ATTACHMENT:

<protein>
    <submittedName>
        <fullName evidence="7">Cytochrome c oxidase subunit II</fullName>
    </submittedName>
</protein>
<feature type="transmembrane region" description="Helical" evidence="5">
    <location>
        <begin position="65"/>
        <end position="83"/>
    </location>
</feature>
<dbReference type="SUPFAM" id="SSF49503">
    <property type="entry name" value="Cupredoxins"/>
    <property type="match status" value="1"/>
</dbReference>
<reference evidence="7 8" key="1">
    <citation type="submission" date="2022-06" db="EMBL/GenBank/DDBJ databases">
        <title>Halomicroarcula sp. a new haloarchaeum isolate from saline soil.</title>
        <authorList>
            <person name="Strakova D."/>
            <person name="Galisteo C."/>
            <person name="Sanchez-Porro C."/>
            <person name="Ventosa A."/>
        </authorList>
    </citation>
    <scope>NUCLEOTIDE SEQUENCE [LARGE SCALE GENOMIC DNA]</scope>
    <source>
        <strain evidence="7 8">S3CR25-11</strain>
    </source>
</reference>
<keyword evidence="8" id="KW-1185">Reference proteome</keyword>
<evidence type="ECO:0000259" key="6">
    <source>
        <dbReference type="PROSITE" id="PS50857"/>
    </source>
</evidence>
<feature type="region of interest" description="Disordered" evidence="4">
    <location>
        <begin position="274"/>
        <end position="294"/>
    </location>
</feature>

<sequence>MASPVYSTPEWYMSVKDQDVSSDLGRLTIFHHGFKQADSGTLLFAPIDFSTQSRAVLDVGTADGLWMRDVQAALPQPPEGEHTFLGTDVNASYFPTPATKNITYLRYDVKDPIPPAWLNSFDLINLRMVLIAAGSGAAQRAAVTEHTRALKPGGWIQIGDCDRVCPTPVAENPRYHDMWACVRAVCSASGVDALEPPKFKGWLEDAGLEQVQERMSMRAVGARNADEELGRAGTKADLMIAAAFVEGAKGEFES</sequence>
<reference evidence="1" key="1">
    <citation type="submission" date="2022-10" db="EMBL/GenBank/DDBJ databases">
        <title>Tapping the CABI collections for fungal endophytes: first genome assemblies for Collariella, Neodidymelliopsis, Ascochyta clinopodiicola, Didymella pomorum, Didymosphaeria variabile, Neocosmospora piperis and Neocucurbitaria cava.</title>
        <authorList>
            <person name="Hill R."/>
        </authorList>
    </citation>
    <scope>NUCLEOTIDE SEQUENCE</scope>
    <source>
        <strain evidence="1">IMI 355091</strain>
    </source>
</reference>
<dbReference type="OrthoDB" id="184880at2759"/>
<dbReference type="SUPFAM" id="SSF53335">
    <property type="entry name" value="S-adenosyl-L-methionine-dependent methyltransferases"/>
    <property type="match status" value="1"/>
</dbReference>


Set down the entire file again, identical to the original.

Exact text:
<protein>
    <submittedName>
        <fullName evidence="7">Cytochrome c oxidase subunit II</fullName>
    </submittedName>
</protein>
<feature type="transmembrane region" description="Helical" evidence="5">
    <location>
        <begin position="65"/>
        <end position="83"/>
    </location>
</feature>
<dbReference type="SUPFAM" id="SSF49503">
    <property type="entry name" value="Cupredoxins"/>
    <property type="match status" value="1"/>
</dbReference>
<reference evidence="7 8" key="1">
    <citation type="submission" date="2022-06" db="EMBL/GenBank/DDBJ databases">
        <title>Halomicroarcula sp. a new haloarchaeum isolate from saline soil.</title>
        <authorList>
            <person name="Strakova D."/>
            <person name="Galisteo C."/>
            <person name="Sanchez-Porro C."/>
            <person name="Ventosa A."/>
        </authorList>
    </citation>
    <scope>NUCLEOTIDE SEQUENCE [LARGE SCALE GENOMIC DNA]</scope>
    <source>
        <strain evidence="7 8">S3CR25-11</strain>
    </source>
</reference>
<keyword evidence="8" id="KW-1185">Reference proteome</keyword>
<evidence type="ECO:0000259" key="6">
    <source>
        <dbReference type="PROSITE" id="PS50857"/>
    </source>
</evidence>
<feature type="region of interest" description="Disordered" evidence="4">
    <location>
        <begin position="274"/>
        <end position="294"/>
    </location>
</feature>

<sequence>MASPVYSTPEWYMSVKDQDVSSDLGRLTIFHHGFKQADSGTLLFAPIDFSTQSRAVLDVGTADGLWMRDVQAALPQPPEGEHTFLGTDVNASYFPTPATKNITYLRYDVKDPIPPAWLNSFDLINLRMVLIAAGSGAAQRAAVTEHTRALKPGGWIQIGDCDRVCPTPVAENPRYHDMWACVRAVCSASGVDALEPPKFKGWLEDAGLEQVQERMSMRAVGARNADEELGRAGTKADLMIAAAFVEGAKGEFES</sequence>
<reference evidence="1" key="1">
    <citation type="submission" date="2022-10" db="EMBL/GenBank/DDBJ databases">
        <title>Tapping the CABI collections for fungal endophytes: first genome assemblies for Collariella, Neodidymelliopsis, Ascochyta clinopodiicola, Didymella pomorum, Didymosphaeria variabile, Neocosmospora piperis and Neocucurbitaria cava.</title>
        <authorList>
            <person name="Hill R."/>
        </authorList>
    </citation>
    <scope>NUCLEOTIDE SEQUENCE</scope>
    <source>
        <strain evidence="1">IMI 355091</strain>
    </source>
</reference>
<dbReference type="OrthoDB" id="184880at2759"/>
<dbReference type="SUPFAM" id="SSF53335">
    <property type="entry name" value="S-adenosyl-L-methionine-dependent methyltransferases"/>
    <property type="match status" value="1"/>
</dbReference>